College Board likes Bynum for MVSU president
JACKSON, Miss. (AP) - William Bynum says that if he's named president of Mississippi Valley State University, his goal is to reverse the decline of the state's smallest public university.
"I'm there to make sure I turn things around, that we get the university on a very solid footing," Bynum
told reporters in a phone interview Thursday, after he
was announced as the College Board's preferred candidate for the post.
, 51, most recently vice president of enrollment management and student services of Atlanta's Morehouse College
, was chosen privately by the College Board
after a months-long search.
Officials said they examined more than 70 applications.
A campus search advisory committee submitted names to the board, which then made selections and held two rounds of interviews.
will visit the Itta Bena campus to meet with faculty, students and other groups Tuesday
The College Board
will vote on Bynum's appointment after those sessions.
He'll have a tough assignment - reverse falling enrollment, unite a fractious alumni base, and raise money for the state's youngest university.
said that his
"first and foremost" priority would be to boost the number of students by focusing on high schools that have traditionally sent students to Valley, expanding recruitment to areas with growing numbers of high school graduates and using financial aid to bolster recruitment in new territory.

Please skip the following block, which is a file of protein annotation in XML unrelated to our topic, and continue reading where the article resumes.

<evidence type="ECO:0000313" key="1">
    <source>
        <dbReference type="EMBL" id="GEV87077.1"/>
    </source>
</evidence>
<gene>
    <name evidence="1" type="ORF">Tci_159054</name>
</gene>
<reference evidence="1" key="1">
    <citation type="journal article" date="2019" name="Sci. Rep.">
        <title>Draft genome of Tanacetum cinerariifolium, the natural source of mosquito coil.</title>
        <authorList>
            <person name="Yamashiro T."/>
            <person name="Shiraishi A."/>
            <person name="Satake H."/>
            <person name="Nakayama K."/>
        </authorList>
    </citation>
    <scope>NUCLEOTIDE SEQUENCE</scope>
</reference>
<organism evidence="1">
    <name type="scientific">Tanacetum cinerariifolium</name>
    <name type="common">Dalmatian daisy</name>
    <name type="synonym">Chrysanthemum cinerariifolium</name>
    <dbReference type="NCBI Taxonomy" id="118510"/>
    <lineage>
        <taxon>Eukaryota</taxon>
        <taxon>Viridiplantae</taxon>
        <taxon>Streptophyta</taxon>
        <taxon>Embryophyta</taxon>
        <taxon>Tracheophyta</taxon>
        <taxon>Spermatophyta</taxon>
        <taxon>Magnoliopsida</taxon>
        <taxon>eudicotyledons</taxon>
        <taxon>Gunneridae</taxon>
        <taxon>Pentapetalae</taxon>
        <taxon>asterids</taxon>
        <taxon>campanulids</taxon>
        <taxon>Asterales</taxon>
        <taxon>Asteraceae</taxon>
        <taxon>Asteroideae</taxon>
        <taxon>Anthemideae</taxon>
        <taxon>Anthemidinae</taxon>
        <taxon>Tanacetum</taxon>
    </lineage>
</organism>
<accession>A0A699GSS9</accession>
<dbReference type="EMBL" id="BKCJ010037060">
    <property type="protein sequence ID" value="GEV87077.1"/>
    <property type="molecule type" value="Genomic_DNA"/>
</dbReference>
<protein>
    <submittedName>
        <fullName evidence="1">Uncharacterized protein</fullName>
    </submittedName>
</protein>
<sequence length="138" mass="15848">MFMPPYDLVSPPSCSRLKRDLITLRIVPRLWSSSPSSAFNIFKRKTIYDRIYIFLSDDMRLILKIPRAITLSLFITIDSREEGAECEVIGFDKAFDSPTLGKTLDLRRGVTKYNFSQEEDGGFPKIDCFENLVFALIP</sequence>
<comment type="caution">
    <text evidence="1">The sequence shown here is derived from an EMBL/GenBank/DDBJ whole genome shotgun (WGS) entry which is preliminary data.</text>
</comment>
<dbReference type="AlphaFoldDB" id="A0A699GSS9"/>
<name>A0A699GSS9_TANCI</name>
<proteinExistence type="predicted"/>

second priority is holding on to students already at Valley, making sure they stay in school and graduate.
third area of focus as unifying alumni and other community members behind the university.
Valley has been plagued by a split between its alumni association and foundation leadership, with both often criticizing the College Board
for neglecting the school.
"In order to be a strong institution, the alumni have to play a very strong role," Bynum
said, adding they're needed to help recruit new students, mentor current ones, and donate money.
Before working at Morehouse, the nation's only all-male historically black institution, Bynum worked at Lincoln University, a historically black institution in Pennsylvania, and at Clark Atlanta University and Davidson College.
was one of the first 13 members in 2003 of a program meant to prepare future presidents for colleges and universities that serve minority populations.
already talked to people at Morehouse
and the other schools where he
has worked about joining him at Valley.
A native of Rocky Mount, N.C., he earned a bachelor's degree at Davidson and master's and doctoral degrees at Duke University, all in sociology.